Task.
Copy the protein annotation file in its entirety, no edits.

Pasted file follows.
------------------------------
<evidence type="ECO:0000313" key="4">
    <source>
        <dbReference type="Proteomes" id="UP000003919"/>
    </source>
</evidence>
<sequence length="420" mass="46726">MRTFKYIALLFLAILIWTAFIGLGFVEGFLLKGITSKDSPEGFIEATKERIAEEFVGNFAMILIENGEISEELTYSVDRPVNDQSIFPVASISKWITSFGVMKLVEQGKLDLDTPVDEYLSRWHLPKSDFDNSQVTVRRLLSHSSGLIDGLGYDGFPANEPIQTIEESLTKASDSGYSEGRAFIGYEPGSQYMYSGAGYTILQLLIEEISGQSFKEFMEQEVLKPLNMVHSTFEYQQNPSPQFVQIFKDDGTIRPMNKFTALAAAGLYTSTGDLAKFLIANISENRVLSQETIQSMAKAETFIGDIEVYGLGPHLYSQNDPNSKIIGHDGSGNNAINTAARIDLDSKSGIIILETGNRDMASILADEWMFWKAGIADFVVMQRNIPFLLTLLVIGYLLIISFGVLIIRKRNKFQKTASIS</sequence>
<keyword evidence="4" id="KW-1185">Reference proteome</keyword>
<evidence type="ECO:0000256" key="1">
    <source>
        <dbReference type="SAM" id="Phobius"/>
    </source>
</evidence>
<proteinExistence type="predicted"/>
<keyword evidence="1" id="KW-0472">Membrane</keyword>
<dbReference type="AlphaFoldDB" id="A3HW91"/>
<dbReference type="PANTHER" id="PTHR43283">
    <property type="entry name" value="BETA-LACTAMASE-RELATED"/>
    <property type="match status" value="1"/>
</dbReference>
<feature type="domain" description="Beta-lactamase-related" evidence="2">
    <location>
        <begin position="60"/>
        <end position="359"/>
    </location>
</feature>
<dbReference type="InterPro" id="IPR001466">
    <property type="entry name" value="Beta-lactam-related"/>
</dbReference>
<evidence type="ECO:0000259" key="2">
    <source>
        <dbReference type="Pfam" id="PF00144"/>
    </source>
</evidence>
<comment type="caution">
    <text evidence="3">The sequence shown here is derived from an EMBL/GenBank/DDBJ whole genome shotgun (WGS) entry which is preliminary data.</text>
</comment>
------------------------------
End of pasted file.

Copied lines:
<evidence type="ECO:0000313" key="4">
    <source>
        <dbReference type="Proteomes" id="UP000003919"/>
    </source>
</evidence>
<sequence length="420" mass="46726">MRTFKYIALLFLAILIWTAFIGLGFVEGFLLKGITSKDSPEGFIEATKERIAEEFVGNFAMILIENGEISEELTYSVDRPVNDQSIFPVASISKWITSFGVMKLVEQGKLDLDTPVDEYLSRWHLPKSDFDNSQVTVRRLLSHSSGLIDGLGYDGFPANEPIQTIEESLTKASDSGYSEGRAFIGYEPGSQYMYSGAGYTILQLLIEEISGQSFKEFMEQEVLKPLNMVHSTFEYQQNPSPQFVQIFKDDGTIRPMNKFTALAAAGLYTSTGDLAKFLIANISENRVLSQETIQSMAKAETFIGDIEVYGLGPHLYSQNDPNSKIIGHDGSGNNAINTAARIDLDSKSGIIILETGNRDMASILADEWMFWKAGIADFVVMQRNIPFLLTLLVIGYLLIISFGVLIIRKRNKFQKTASIS</sequence>
<keyword evidence="4" id="KW-1185">Reference proteome</keyword>
<evidence type="ECO:0000256" key="1">
    <source>
        <dbReference type="SAM" id="Phobius"/>
    </source>
</evidence>
<proteinExistence type="predicted"/>
<keyword evidence="1" id="KW-0472">Membrane</keyword>
<dbReference type="AlphaFoldDB" id="A3HW91"/>
<dbReference type="PANTHER" id="PTHR43283">
    <property type="entry name" value="BETA-LACTAMASE-RELATED"/>
    <property type="match status" value="1"/>
</dbReference>
<feature type="domain" description="Beta-lactamase-related" evidence="2">
    <location>
        <begin position="60"/>
        <end position="359"/>
    </location>
</feature>
<dbReference type="InterPro" id="IPR001466">
    <property type="entry name" value="Beta-lactam-related"/>
</dbReference>
<evidence type="ECO:0000259" key="2">
    <source>
        <dbReference type="Pfam" id="PF00144"/>
    </source>
</evidence>
<comment type="caution">
    <text evidence="3">The sequence shown here is derived from an EMBL/GenBank/DDBJ whole genome shotgun (WGS) entry which is preliminary data.</text>
</comment>